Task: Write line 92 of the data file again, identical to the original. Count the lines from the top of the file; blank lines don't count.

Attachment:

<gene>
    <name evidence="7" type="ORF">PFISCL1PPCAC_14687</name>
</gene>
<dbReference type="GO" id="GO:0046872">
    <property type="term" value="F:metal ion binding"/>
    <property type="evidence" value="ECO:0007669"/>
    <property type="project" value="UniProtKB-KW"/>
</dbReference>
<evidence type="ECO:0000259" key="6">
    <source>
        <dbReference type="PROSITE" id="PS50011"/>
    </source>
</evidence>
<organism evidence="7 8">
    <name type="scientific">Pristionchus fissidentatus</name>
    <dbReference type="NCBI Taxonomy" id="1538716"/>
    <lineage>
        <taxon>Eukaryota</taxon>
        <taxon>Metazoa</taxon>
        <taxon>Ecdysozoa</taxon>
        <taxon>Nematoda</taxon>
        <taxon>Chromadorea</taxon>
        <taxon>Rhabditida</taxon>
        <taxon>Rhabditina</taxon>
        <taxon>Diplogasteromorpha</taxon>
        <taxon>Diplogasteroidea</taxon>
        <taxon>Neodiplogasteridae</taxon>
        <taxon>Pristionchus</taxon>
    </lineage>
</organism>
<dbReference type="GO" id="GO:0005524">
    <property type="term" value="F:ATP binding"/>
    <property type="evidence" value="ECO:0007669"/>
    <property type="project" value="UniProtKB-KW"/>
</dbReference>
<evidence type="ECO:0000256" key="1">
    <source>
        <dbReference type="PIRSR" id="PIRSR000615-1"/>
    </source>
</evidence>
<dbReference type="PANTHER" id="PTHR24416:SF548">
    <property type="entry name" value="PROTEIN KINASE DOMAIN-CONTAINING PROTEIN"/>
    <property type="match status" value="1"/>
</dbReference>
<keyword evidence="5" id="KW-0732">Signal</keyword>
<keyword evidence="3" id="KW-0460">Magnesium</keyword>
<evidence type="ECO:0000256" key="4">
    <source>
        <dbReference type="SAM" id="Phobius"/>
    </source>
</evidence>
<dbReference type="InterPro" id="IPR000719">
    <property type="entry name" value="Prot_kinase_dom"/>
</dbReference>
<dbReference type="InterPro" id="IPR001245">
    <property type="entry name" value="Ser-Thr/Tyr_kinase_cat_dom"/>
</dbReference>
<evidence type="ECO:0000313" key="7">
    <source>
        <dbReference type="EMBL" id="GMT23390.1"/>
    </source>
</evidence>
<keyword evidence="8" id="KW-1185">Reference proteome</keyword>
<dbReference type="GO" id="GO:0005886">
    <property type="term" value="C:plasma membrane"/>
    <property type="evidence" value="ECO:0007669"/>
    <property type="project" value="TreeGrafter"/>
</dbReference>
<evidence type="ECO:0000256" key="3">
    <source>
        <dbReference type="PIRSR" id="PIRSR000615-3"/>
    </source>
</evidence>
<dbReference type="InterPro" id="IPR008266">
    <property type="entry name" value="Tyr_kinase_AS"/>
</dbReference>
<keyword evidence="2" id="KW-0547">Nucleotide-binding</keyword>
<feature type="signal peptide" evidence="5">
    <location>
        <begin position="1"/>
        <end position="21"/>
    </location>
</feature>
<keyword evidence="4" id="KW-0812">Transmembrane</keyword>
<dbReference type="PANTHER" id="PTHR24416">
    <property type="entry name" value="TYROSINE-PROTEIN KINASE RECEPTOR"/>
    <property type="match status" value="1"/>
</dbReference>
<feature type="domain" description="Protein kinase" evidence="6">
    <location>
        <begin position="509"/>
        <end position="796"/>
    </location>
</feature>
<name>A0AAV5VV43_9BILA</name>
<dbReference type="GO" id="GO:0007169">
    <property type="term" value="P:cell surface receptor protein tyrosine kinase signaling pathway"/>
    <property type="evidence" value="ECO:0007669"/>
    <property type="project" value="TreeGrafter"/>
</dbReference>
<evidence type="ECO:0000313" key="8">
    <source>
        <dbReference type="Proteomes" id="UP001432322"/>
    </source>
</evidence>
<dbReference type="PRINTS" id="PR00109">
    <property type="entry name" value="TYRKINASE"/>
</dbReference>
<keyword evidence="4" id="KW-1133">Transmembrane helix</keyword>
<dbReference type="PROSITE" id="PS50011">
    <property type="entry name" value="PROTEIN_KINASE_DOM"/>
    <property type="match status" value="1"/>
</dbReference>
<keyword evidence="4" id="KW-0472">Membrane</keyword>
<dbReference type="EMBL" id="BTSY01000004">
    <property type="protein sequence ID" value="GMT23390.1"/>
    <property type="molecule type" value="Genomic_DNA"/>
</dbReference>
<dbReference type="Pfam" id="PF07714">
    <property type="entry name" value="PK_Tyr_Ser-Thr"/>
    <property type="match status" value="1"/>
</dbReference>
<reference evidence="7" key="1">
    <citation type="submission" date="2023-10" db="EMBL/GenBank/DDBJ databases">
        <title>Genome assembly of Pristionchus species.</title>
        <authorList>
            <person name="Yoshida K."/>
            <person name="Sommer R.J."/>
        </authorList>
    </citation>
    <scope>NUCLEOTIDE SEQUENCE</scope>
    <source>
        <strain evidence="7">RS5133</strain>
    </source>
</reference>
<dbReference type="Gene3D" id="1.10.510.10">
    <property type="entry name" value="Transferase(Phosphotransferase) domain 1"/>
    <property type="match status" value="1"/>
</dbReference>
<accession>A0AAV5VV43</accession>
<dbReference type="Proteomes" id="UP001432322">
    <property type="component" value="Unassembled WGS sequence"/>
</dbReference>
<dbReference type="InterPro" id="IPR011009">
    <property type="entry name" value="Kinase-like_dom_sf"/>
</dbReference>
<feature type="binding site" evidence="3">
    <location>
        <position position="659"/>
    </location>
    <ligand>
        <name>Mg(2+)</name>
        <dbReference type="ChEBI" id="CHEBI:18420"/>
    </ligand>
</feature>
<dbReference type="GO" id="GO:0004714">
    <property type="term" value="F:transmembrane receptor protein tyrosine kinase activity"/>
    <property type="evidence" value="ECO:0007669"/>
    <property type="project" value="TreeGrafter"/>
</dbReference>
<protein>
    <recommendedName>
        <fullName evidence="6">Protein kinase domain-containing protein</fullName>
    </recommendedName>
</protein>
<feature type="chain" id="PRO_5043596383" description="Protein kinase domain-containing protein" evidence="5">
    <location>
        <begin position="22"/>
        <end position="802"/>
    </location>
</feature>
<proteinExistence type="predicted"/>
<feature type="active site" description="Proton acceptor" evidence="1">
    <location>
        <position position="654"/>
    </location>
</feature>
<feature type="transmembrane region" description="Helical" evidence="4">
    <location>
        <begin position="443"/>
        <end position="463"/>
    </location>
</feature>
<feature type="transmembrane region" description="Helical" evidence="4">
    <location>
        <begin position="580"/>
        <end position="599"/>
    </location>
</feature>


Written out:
        <end position="796"/>